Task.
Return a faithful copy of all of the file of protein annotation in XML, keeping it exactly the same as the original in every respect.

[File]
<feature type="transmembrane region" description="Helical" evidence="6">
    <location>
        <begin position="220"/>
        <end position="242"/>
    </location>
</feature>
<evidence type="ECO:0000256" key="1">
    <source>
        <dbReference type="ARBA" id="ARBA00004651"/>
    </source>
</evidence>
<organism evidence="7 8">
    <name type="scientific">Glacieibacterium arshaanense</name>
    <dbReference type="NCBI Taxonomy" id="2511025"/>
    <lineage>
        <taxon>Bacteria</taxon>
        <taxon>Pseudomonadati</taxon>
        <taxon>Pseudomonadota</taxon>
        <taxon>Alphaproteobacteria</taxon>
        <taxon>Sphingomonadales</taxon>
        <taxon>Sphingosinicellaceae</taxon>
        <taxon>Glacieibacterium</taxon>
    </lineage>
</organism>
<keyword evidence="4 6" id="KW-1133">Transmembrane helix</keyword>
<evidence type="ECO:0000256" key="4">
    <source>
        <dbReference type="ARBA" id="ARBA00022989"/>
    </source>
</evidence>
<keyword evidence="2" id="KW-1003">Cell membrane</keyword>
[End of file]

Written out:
<feature type="transmembrane region" description="Helical" evidence="6">
    <location>
        <begin position="220"/>
        <end position="242"/>
    </location>
</feature>
<evidence type="ECO:0000256" key="1">
    <source>
        <dbReference type="ARBA" id="ARBA00004651"/>
    </source>
</evidence>
<organism evidence="7 8">
    <name type="scientific">Glacieibacterium arshaanense</name>
    <dbReference type="NCBI Taxonomy" id="2511025"/>
    <lineage>
        <taxon>Bacteria</taxon>
        <taxon>Pseudomonadati</taxon>
        <taxon>Pseudomonadota</taxon>
        <taxon>Alphaproteobacteria</taxon>
        <taxon>Sphingomonadales</taxon>
        <taxon>Sphingosinicellaceae</taxon>
        <taxon>Glacieibacterium</taxon>
    </lineage>
</organism>
<keyword evidence="4 6" id="KW-1133">Transmembrane helix</keyword>
<evidence type="ECO:0000256" key="4">
    <source>
        <dbReference type="ARBA" id="ARBA00022989"/>
    </source>
</evidence>
<keyword evidence="2" id="KW-1003">Cell membrane</keyword>